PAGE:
The greatest cricket book ever written This is the greatest cricket book ever written. It's amazing. Because it's not about cricket. It's about life, about class, about politics, about colonialism, about racism. Because James realises you can't talk about cricket without talking about these things. As he says, "what do they know of cricket that only cricket know?" Cricket books seem to work better than many other sport books because the game has only just started to change. There's been no new equipment to revolutionise the game, no huge influxes of obscene money (until this year); Bradman would have scored runs by the hatful today, and Warne would have taken wickets by the bucketload then. Which is lovely and means that this book feels almost as relevant now as when it was written. If you know a cricket fan (or a sports fan, for that matter) who hasn't read this book, buy it for them. They will thank you
Essential reading for anyone who wants to understand cricket - and politics - in the West Indies James's book is perhaps best known for the quote "What do they know of cricket who only cricket know?" This book should be required reading for anybody aspiring to write or talk about the game. Thought provoking, funny and angry by turns, this is masterful writing by an intellectual and political activist who sees his - and his nation's cricketing development as inextricably linked with the politics and self-identify, not only of his home country of Trinidad, but of the entire Caribbean.
Read this The best book ever written about cricket? Certainly. The best Marxist analysis of colonialism? I'd say so. A glorious piece of prose? Oh yes. Set aside some time and savour this, the defining work of a great mind.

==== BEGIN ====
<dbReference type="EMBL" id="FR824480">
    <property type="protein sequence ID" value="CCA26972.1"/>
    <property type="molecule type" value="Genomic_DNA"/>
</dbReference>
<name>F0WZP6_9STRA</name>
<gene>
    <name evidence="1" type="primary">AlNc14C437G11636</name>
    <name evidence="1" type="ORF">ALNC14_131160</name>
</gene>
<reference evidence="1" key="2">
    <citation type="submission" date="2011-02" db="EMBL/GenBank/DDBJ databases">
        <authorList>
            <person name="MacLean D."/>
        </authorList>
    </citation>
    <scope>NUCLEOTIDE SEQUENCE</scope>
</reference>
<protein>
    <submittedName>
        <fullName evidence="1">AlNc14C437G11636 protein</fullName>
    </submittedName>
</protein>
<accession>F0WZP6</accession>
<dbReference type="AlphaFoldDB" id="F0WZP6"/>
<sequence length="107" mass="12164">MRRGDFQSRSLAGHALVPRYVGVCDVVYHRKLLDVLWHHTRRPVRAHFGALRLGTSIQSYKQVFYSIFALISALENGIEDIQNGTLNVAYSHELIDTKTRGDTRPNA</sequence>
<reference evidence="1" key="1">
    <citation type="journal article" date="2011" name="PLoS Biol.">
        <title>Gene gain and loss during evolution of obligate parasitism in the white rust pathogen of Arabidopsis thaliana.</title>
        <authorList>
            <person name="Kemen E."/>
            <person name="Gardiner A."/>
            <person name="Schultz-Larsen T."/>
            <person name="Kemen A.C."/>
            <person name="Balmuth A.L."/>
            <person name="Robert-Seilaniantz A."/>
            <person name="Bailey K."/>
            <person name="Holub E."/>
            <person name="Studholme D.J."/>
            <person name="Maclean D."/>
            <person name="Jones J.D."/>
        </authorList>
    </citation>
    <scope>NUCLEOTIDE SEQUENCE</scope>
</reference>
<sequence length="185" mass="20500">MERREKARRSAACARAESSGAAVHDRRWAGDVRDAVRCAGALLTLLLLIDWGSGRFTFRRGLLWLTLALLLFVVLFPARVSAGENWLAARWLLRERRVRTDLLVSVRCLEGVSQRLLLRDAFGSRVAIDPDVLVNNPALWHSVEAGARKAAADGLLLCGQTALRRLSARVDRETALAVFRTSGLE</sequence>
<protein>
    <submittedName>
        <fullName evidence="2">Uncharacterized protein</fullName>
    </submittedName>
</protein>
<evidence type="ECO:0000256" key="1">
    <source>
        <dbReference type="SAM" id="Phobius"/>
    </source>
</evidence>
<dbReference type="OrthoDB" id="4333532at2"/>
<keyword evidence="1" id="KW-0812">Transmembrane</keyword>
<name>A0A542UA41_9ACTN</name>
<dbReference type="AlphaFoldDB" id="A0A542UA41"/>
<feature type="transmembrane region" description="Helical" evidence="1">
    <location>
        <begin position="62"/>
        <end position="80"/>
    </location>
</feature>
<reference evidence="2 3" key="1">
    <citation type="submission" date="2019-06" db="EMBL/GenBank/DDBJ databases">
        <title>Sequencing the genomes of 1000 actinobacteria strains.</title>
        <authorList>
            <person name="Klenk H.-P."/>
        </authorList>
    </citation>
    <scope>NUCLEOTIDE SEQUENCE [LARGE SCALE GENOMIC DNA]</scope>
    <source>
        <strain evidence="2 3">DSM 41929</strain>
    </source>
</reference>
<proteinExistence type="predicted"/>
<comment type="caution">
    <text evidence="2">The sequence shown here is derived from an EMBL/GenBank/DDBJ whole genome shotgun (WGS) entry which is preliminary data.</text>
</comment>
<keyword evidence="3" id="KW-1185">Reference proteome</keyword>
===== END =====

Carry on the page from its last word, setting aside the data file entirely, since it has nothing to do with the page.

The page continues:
A classic This book is unique - the work of a unique author. A person who can write with equal authority, wit and - on occasion - poignancy on cricket (this book) and on the Haiti slave revolt (The Black Jacobins) deserves respect and gratitude. 'Beyond a boundary' is a cricket book for the cricket enthusiast, but it's frame of reference is so much wider than cricket. A classic.
SIX! This is an exquisitely evocative memoir full of poetic language and compelling encomia about cricket and life in colonial Trinidad. CLR's style is magnanimous and warm making it an easy book to read despite some significant intellectualism. I whole-heartedly recommend this book to English cricket fans and social historians. Magnificent.
GREAT BOOK ABOUT WEST INDIAN LIFE AND CRICKET, UNDER COLONIALISM GREAT BOOK ABOUT WEST INDIAN LIFE AND CRICKET, UNDER COLONIALISM
Supersport This is a most unusual book, part autobiography, part politics, part cricket. It is beautifully written, essential reading for those of us who think of cricket as a spiritual experience as well as a game. CLR James must have been an exceptionally well-educated man, and this shows in his ability to set his arguments out in an intelligent way. It is not too intellectual, but occasionally it goes off at some curious tangents. Most enjoyable.
what wonderful writing. A classic, what wonderful writing.